Well, you have to hand it to these wacky Ukrainians. Though Khors may never become a household name, they may have sewn up the title of worst ESL offenders ever. I mean, just look at that title: Night Falls Onto the Front of Ours? What the hell does that even mean? It actually beats out Vardan‘s seemingly unbeatable Enjoy of Deep Sadness, and that my fiends, deserves a mighty toast in their honor. And the fun doesn’t even stop there, as more things get lost in translation along the way, but more on that later. When not carving up the King’s English, Khors rocks a solid version of old school black metal accentuated with tasteful melodies and interesting folk influences. They’ve had some banner moments, like 2010s brilliant Return to Abandoned, and pedestrian outings like 2012s Wisdom of Centuries, but despite the inconsistency, they’re a band I perennially root for and I’m always hoping for another breakout moment. Is NFOTFOO that moment or does it fall flat in the front of ours?
In a nutshell, it’s a fall. While it’s a decent album with some interesting musical ideas, it gets held back by the inclusion of a good amount of less interesting material, often dropped right alongside the nifty stuff. This gives the album a schizophrenic vibe as it regularly swings from sweet to sour. Though none of the eight tracks are bad, they’re mostly stuck in a middle ground between okay and good, with only a few rising above the fray to immediately grab you. The opener is notable for a bad title (“No Oaths, No Tears, No Knees”) and a noticeable early Opeth influence. It’s heavy, moody and features some effective riffing and memorable harmonies, but it still falls below what I expect from these chaps.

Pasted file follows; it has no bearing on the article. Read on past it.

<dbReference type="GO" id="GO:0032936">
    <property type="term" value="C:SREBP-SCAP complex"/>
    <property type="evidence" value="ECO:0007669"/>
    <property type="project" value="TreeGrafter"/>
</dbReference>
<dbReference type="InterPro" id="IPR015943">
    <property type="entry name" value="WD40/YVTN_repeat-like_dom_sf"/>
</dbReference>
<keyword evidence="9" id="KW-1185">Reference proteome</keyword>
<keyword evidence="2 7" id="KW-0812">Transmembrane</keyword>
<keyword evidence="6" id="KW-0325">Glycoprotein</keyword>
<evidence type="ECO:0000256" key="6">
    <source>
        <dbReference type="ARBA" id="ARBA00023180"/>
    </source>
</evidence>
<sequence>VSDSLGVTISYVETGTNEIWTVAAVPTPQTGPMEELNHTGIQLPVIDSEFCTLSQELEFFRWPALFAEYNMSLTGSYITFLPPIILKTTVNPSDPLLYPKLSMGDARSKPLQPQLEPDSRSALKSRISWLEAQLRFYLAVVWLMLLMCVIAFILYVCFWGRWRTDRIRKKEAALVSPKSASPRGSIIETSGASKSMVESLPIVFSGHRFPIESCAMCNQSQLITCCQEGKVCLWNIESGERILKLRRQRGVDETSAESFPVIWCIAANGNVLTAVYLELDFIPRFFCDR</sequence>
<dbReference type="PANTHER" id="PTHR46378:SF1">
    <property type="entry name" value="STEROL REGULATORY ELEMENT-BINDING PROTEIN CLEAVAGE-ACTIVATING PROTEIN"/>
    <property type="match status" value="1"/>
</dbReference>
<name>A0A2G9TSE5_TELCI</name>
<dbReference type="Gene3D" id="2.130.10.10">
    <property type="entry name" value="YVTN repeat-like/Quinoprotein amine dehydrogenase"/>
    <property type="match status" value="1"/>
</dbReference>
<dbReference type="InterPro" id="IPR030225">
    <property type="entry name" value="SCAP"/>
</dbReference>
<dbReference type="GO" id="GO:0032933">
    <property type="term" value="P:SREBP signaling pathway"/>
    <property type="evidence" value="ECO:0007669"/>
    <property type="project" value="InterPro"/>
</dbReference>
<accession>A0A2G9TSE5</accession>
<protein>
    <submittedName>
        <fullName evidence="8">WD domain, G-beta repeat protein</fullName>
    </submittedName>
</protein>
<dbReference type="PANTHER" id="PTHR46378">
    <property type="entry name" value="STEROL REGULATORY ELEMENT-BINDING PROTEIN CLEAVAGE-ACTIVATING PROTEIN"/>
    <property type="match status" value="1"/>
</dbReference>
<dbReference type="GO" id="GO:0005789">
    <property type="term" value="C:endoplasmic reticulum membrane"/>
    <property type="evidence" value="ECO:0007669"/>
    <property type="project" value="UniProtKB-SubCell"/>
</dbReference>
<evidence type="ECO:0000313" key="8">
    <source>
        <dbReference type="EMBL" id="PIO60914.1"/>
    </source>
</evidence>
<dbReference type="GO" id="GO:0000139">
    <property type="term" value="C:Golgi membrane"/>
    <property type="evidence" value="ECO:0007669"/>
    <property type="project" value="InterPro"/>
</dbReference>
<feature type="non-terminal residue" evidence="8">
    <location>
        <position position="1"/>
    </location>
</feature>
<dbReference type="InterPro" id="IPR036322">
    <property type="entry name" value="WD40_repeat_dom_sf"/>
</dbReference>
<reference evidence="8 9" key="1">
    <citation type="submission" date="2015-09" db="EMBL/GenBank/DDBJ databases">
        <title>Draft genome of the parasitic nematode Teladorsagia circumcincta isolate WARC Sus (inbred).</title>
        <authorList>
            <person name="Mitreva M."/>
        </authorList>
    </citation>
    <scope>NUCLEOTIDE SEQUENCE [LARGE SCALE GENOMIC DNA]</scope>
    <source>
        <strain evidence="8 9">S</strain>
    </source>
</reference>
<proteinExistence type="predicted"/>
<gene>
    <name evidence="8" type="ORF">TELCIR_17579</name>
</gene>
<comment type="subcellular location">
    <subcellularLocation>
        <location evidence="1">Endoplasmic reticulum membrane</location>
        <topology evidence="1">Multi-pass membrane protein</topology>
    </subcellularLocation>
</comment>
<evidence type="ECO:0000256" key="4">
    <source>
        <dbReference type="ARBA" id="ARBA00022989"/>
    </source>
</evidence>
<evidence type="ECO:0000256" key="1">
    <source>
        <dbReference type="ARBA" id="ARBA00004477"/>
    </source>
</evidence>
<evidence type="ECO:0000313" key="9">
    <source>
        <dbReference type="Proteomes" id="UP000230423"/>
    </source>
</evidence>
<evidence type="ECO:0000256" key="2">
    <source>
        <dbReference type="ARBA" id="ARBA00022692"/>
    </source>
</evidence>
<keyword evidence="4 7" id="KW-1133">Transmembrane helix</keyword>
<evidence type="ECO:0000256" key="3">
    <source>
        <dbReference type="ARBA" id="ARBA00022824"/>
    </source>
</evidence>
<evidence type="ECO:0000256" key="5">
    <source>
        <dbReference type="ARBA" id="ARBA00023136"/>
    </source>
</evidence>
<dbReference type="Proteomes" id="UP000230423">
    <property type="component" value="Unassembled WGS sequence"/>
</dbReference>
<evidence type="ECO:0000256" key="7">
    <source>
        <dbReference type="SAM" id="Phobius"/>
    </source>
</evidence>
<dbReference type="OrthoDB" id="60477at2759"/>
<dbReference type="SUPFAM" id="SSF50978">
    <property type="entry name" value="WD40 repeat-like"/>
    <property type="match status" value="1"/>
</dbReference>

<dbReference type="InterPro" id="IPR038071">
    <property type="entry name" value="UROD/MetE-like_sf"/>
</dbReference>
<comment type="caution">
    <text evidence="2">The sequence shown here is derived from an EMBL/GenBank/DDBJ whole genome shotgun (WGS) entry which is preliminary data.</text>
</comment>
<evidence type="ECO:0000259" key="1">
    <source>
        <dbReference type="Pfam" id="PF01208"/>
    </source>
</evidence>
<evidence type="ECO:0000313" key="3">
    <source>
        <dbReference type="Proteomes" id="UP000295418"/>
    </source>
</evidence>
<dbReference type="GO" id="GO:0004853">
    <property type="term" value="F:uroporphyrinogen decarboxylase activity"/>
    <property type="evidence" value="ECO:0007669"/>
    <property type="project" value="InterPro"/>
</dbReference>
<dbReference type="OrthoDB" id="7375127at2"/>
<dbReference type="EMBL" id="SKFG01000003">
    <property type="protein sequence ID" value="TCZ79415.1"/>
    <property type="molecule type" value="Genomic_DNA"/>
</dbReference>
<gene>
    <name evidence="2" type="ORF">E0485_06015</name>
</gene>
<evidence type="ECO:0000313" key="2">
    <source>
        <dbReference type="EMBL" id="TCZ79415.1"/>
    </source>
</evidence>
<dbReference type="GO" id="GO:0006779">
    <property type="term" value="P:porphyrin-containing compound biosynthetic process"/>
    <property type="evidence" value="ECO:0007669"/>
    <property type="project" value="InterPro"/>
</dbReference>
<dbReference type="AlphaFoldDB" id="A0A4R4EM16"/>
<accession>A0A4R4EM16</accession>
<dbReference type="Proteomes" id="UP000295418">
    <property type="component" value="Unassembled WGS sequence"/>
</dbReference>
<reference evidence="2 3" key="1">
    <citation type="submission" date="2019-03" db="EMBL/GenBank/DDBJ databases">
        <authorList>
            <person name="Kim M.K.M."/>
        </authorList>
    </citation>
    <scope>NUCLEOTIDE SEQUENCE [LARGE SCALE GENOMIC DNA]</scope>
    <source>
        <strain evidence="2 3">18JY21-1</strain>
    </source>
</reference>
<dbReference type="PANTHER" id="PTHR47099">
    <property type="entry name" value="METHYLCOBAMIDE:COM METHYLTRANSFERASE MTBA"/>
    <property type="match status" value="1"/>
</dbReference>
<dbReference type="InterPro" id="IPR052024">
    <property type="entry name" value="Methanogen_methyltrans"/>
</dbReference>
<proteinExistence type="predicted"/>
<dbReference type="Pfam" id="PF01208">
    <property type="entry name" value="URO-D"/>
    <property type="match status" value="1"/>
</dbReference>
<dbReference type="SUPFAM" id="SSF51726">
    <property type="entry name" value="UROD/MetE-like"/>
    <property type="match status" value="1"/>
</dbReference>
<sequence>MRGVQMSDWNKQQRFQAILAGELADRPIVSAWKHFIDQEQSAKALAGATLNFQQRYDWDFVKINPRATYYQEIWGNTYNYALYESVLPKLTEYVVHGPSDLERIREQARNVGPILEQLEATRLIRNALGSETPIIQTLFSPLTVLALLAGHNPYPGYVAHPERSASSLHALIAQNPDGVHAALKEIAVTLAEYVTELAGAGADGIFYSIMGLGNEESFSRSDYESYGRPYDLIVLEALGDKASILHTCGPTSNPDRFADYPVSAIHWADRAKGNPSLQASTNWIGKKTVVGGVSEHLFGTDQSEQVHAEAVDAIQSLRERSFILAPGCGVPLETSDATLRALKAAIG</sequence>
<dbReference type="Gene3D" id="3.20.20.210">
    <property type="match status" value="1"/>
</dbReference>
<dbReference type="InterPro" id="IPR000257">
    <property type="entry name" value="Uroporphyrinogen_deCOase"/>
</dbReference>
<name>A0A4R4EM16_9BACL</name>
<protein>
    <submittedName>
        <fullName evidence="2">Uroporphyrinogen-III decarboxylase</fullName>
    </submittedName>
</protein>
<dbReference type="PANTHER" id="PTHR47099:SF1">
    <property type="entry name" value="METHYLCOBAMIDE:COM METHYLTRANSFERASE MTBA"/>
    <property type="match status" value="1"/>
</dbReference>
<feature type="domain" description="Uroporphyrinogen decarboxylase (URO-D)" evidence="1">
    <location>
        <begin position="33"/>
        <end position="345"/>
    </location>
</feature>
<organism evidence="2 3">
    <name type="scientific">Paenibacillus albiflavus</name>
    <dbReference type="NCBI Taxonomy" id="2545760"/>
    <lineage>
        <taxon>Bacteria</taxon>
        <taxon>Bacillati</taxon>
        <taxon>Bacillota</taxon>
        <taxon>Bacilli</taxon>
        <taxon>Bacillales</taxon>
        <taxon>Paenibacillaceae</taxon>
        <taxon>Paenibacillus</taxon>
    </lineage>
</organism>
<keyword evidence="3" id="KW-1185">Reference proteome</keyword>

And that sets the pattern for the majority of NFOTFOO. You get songs with nice touches and cool moments trapped in compositions that don’t click in your head as a memorable whole. “Dead Birds Valley” and “Following the Ways of Blood” both feature Finnish style melancholia mixed with traditional blackened rumbling and discordant riffing, and I want them to resonate deeper than they do. Likewise, “1664” is a fairly generic number elevated at times by inventive riffing and enjoyable Celtic Frostisms, but it won’t blow anyone away.
The best moments include the extremely Tiamat-esque title track instrumental which could have fit on Wildhoney, and the rabble rousing closer “My Cossack Way” where things finally come together for Khors thanks to some grandiose, epic flavored riffing and healthy nods to Amon Amarth and Viking era Bathory.
Helg and Jurgis are more than able guitarists and they have some good ideas scattered through the album. They borrow from the best of black, death and even gothic metal and every track has moments, even if they often don’t gel into great songs. Vocally, Helg does a fine job, jumping between black rasps and a Martin van Drunen like roar. The weakness here is the songs themselves and when you listen to Return to Abandoned, it’s tough to understand why they left that style and sound behind for what they’ve been doing the past few years. That is creating inoffensive and listenable music which rarely commands your full attention, becoming more like pleasant background noise than the killer slab of metal I yearn for.
Khors seems to be stuck in reverse ever since their musical high water mark, but they’re still a good band and seem to be on the precipice of another big moment. I’ll just keep waiting for the Ukrainian metal muse to hit them again with her spiked warhammer. Until then, I’ll be returning to Abandoned…again.